— Since the performance of A Struggle for Heaven at the Yohji Yamamoto boutique in New York in 1995, I have been working on creating many dance performances that appeal much more deeply to myself and also better engage my inspirations. Over the past two decades I have been focusing on performances, rather than on exhibiting my artwork in other mediums, and my exhibitions have became more like accompaniments to these performance. Some art curators and dealers of my work requested me to create more dance performances on occasion of viewing my performance-oriented exhibitions these past years.

My latest dance-based work was performed on May 15th 2015. It was only a one time performance due to special circumstances–Marisa Newman approached me to create a performance as part of the event program at NADA Art Fair in New York. The title was decided as Reverie from a prior conversation with Marisa. Although I did not know yet what to do with the offer, I began on what would come to be a month’s worth of preparations, starting with casting dancers. After the audition was finished and I had chosen four dancers, I went to Singapore and Japan for other activities. In the meantime, I bought a book of Buddha and delved deeply into the story of his life. I was thinking of connecting the story of Buddha and the roles of each dancer.

I returned to New York less than two weeks before the date of performance with the story not yet clear, and at the same time, found out that one of chosen dancers had dropped from the performance. It was supposed to consist of two female dancers and two male dancers but now had changed to be three female dancers and one male dancer. After Raz Mesinai agreed on composing the music, just a week before the performance day, I started writing the scenario and completed it the same evening for a forty minutes long dance performance. I had only two rehearsals…one was four hours during the day before the performance, May 14th, and one hour on the day of performance just two hours before the real performance. The final composed music was made in the middle of rehearsal on May 15th.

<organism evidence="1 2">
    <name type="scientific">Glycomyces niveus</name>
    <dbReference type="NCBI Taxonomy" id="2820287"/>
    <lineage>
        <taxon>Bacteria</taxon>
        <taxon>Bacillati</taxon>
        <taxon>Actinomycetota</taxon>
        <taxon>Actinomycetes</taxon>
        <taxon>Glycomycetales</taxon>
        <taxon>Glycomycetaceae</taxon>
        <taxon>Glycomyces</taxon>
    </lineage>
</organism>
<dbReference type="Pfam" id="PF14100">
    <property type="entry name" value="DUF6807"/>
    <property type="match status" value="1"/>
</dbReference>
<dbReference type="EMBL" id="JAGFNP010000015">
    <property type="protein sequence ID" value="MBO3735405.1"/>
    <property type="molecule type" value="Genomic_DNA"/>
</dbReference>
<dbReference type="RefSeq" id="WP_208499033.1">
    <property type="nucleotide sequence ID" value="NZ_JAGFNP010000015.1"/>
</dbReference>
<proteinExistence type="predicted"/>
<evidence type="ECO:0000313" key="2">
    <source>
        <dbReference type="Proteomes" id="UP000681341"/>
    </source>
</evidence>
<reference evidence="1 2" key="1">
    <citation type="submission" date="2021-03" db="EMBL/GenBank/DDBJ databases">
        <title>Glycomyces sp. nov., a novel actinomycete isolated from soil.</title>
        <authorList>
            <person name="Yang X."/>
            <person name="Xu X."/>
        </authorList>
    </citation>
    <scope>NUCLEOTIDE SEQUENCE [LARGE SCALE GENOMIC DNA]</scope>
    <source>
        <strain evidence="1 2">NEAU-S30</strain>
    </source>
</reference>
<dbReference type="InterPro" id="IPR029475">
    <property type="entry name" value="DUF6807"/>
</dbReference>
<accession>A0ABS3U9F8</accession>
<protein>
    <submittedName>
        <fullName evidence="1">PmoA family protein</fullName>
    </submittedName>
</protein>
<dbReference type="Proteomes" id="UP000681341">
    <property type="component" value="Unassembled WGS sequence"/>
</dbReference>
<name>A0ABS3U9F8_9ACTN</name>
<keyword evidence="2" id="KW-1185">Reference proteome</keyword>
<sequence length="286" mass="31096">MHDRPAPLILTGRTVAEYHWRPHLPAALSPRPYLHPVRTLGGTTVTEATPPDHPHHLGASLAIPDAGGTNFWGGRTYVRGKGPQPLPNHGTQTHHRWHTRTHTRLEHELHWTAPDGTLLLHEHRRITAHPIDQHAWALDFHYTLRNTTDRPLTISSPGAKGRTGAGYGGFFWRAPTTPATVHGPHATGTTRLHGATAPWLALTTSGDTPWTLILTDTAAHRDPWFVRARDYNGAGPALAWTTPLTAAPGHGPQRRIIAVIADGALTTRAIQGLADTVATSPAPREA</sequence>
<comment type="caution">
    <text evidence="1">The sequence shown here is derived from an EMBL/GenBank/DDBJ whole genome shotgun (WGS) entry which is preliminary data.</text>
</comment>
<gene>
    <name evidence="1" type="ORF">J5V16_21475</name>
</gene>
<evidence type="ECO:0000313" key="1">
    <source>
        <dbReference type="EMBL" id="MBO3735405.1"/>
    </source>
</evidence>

The actual story was very spiritual, associating physicality with non-existence, but on the surface Reverie appeared very sensual and physical. Also, watching the performance was a bit like solving puzzles with viewers trying to piece together multiple layers into one picture, though this effect was incidental. Reverie was completed with awareness that it was supposed to be performed in the venue of the art fair, which gave each movement a different nature of functionality.

Reverie features dancers Ariane Bernier, Carlye Eckert, Lisa Clementi, Pavel Machuca. Clothes by Thomas Chen, Emmanuelle NYC. Produced by Marisa Newman Projects.

Noritoshi Hirakawa was born in 1960, in Fukuoka, Japan. He originally studied Applied Sociology and today works with photography, film, installation and performance. The artist believes that human activity forms the culture in which we live today and proposes to push the boundaries of perception in order to further culture as such. Hirakawa’s work has been exhibited over 300 times, including at the Venice Biennale, Venice; Istanbul Biennale, Istanbul; Museum fuer Moderne Kunst, Frankfurt; Centre Pompidou, Paris; MoMA PS1, New York; Kunsthalle, Vienna; MOT, Tokyo etc. The artist has also collaborated with poets, musicians, choreographers and architects and presented his work at Das TAT, Frankfurt; Danse Montpellier; at Fondation Cartier, Paris; Casa Barragan, Mexico City. Noritoshi Hirakawa has lived and worked in New York City since 1993.